According to a new Pentagon study, suicides among U.S. Army active-duty troops rose by 46% in the most recent quarter compared to the same period in 2020.
Compared to the second quarter of 2020, which saw 41 active-duty Army personnel commit suicide, 60 soldiers committed suicide in quarter two this year.
In the second quarter of last year, there were 12 suicides among Navy personnel; by 2021, that figure rose by 41% to 17.
Between April and June, 139 active-duty and reserve military members from all branches committed suicide, up from 130 in the same time the previous year. This includes both active and reserve members.
In contrast, the total number of military personnel who have died from COVID-19 since the start of the pandemic totals 67.
Pentagon: 46% spike in suicide among U.S. Army’s active-duty forces in Q2 compared to same period last year pic.twitter.com/ukOxqNEjFO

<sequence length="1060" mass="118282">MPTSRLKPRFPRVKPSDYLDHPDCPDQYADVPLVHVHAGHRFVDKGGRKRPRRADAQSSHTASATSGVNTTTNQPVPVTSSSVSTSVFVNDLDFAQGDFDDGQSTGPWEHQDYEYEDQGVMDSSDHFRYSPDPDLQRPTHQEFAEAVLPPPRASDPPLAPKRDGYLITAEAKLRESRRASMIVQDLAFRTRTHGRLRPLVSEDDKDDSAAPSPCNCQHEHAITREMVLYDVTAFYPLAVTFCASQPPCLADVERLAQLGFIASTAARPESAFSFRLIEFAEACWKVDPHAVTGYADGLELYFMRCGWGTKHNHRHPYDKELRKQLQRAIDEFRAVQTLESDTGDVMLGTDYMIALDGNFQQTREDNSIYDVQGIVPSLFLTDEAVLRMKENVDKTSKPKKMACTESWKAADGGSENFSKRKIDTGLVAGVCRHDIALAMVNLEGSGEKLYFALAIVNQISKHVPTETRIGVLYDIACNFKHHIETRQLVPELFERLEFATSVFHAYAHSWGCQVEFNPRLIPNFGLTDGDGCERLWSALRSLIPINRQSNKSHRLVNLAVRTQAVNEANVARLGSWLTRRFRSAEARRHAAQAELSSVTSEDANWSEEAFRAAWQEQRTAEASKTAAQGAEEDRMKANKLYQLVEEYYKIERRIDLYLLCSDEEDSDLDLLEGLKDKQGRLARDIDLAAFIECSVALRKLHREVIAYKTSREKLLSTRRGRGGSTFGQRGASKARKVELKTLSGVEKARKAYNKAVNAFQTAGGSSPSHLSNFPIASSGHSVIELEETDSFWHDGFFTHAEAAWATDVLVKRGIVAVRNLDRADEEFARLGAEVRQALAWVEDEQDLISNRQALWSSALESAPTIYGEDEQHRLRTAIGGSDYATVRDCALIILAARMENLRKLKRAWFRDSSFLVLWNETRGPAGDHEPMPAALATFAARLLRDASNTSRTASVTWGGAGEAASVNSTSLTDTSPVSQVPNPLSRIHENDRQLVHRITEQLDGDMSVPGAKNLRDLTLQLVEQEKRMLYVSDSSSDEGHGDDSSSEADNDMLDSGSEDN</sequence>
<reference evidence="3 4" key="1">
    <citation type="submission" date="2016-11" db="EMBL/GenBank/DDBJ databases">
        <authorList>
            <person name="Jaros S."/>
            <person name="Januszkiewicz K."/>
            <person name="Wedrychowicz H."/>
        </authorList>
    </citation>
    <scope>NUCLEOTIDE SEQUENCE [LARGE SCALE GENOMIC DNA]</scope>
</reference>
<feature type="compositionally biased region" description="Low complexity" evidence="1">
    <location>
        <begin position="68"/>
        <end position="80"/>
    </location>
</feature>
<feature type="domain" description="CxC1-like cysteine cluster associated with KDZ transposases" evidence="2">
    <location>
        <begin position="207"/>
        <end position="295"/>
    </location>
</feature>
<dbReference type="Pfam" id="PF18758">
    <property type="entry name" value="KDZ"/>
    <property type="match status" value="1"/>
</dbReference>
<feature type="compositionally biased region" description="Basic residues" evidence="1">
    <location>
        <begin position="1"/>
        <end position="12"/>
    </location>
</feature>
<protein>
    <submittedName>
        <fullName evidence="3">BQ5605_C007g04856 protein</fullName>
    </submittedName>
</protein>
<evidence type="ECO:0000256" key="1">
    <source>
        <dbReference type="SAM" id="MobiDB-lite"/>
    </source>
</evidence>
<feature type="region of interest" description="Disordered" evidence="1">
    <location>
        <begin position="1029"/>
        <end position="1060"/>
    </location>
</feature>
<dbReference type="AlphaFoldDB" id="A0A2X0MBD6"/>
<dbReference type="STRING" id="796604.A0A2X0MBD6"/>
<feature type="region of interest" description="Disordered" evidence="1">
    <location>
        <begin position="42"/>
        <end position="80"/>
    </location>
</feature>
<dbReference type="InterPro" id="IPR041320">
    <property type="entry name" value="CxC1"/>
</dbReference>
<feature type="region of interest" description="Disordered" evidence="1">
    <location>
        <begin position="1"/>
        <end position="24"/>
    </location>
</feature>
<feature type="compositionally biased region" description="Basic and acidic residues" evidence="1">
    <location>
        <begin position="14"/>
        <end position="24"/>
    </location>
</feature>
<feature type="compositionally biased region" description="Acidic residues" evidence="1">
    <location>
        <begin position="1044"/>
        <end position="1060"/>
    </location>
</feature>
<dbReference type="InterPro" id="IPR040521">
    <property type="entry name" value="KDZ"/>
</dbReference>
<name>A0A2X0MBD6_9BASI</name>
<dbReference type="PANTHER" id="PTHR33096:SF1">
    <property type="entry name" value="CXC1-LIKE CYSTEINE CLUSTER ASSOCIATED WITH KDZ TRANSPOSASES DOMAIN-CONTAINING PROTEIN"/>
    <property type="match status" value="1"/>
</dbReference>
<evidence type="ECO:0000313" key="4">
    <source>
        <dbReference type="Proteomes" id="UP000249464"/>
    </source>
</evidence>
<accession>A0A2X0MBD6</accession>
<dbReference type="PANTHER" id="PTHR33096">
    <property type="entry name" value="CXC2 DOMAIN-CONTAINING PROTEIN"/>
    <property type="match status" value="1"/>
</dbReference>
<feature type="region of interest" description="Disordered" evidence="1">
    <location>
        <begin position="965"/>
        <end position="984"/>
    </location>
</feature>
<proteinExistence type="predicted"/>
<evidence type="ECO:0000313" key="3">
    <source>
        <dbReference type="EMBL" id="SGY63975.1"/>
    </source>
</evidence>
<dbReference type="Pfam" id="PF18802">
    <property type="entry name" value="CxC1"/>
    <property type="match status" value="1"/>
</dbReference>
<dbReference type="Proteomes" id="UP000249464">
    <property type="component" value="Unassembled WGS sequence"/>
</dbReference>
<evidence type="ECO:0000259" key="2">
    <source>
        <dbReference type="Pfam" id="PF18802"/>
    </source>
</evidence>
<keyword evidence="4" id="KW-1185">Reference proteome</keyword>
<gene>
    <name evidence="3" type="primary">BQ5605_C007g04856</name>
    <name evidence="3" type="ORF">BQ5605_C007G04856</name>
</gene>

— Lucas Tomlinson (@LucasFoxNews) October 13, 2021
Suicides in the military rose by 15% last year, spurred by substantial rises in the Army and Marine Corps that top officials deem alarming. They recommend even greater efforts to be made to turn the trend around.
There were 580 suicides last year, up from 504 the year before, according to statistics. Army National Guard suicides increased by around 35%, from 76 in 2019 to 103 last year, while active-duty Army suicides increased by roughly 20%.
Suicides in the Marine Corps rose over 30%, from 47 to 62, while those in the Marine Corps Reserves rose from 9 to 10.
Defense Secretary Lloyd Austin described the findings as “troubling.” Adding, “Suicide rates among our service members and military families are still too high, and the trends are not going in the right direction.”
According to a study published this summer, at least 30,177 American servicemen and veterans who served in post—9/11 wars committed suicide. According to the survey, this number is at least four times more than the 7,057 service members who died in action during the same period.
This summer, the figures were released after a study by the Cost of War Project, a collaboration between Brown University and Boston University.
The report cautions suicide rates will continue to rise unless the United States government and society change how we deal with the mental health crises facing our service personnel and veterans.